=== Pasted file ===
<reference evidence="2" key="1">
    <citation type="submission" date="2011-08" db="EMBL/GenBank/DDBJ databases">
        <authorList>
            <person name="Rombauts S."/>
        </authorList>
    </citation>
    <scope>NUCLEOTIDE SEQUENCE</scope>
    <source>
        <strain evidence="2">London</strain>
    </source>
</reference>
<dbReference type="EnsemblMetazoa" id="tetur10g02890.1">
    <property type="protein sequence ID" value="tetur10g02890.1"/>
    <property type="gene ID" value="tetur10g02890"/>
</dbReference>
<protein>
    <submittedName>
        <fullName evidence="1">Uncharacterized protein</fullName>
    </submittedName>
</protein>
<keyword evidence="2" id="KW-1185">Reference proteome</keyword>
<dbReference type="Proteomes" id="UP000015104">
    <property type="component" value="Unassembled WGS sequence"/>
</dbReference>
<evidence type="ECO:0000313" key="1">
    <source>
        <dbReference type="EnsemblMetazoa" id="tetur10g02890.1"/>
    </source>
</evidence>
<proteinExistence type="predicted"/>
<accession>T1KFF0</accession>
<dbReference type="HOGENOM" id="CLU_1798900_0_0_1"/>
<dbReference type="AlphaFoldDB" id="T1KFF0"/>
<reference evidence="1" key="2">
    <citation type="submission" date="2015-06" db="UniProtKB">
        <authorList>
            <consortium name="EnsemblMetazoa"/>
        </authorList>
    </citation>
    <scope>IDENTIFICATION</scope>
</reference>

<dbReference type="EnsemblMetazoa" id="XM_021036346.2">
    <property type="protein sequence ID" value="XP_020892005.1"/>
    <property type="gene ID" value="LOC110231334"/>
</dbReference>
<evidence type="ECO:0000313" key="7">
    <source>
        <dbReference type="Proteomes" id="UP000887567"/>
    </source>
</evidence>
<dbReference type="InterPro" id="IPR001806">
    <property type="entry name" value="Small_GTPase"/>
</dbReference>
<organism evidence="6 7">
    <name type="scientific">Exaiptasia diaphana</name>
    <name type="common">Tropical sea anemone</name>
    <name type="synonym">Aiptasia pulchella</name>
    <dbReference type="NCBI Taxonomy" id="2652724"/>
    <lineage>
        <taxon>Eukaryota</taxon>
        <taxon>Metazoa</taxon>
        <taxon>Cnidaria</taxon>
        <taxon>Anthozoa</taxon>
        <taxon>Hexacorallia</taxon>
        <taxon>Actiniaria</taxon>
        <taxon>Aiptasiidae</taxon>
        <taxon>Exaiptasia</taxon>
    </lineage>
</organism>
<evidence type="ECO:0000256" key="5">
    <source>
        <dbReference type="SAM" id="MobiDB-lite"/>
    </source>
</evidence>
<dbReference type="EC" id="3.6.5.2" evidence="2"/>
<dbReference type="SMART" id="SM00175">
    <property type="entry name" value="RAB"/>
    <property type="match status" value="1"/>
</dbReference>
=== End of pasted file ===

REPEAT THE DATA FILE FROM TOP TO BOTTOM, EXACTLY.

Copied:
<reference evidence="2" key="1">
    <citation type="submission" date="2011-08" db="EMBL/GenBank/DDBJ databases">
        <authorList>
            <person name="Rombauts S."/>
        </authorList>
    </citation>
    <scope>NUCLEOTIDE SEQUENCE</scope>
    <source>
        <strain evidence="2">London</strain>
    </source>
</reference>
<dbReference type="EnsemblMetazoa" id="tetur10g02890.1">
    <property type="protein sequence ID" value="tetur10g02890.1"/>
    <property type="gene ID" value="tetur10g02890"/>
</dbReference>
<protein>
    <submittedName>
        <fullName evidence="1">Uncharacterized protein</fullName>
    </submittedName>
</protein>
<keyword evidence="2" id="KW-1185">Reference proteome</keyword>
<dbReference type="Proteomes" id="UP000015104">
    <property type="component" value="Unassembled WGS sequence"/>
</dbReference>
<evidence type="ECO:0000313" key="1">
    <source>
        <dbReference type="EnsemblMetazoa" id="tetur10g02890.1"/>
    </source>
</evidence>
<proteinExistence type="predicted"/>
<accession>T1KFF0</accession>
<dbReference type="HOGENOM" id="CLU_1798900_0_0_1"/>
<dbReference type="AlphaFoldDB" id="T1KFF0"/>
<reference evidence="1" key="2">
    <citation type="submission" date="2015-06" db="UniProtKB">
        <authorList>
            <consortium name="EnsemblMetazoa"/>
        </authorList>
    </citation>
    <scope>IDENTIFICATION</scope>
</reference>

<dbReference type="EnsemblMetazoa" id="XM_021036346.2">
    <property type="protein sequence ID" value="XP_020892005.1"/>
    <property type="gene ID" value="LOC110231334"/>
</dbReference>
<evidence type="ECO:0000313" key="7">
    <source>
        <dbReference type="Proteomes" id="UP000887567"/>
    </source>
</evidence>
<dbReference type="InterPro" id="IPR001806">
    <property type="entry name" value="Small_GTPase"/>
</dbReference>
<organism evidence="6 7">
    <name type="scientific">Exaiptasia diaphana</name>
    <name type="common">Tropical sea anemone</name>
    <name type="synonym">Aiptasia pulchella</name>
    <dbReference type="NCBI Taxonomy" id="2652724"/>
    <lineage>
        <taxon>Eukaryota</taxon>
        <taxon>Metazoa</taxon>
        <taxon>Cnidaria</taxon>
        <taxon>Anthozoa</taxon>
        <taxon>Hexacorallia</taxon>
        <taxon>Actiniaria</taxon>
        <taxon>Aiptasiidae</taxon>
        <taxon>Exaiptasia</taxon>
    </lineage>
</organism>
<evidence type="ECO:0000256" key="5">
    <source>
        <dbReference type="SAM" id="MobiDB-lite"/>
    </source>
</evidence>
<dbReference type="EC" id="3.6.5.2" evidence="2"/>
<dbReference type="SMART" id="SM00175">
    <property type="entry name" value="RAB"/>
    <property type="match status" value="1"/>
</dbReference>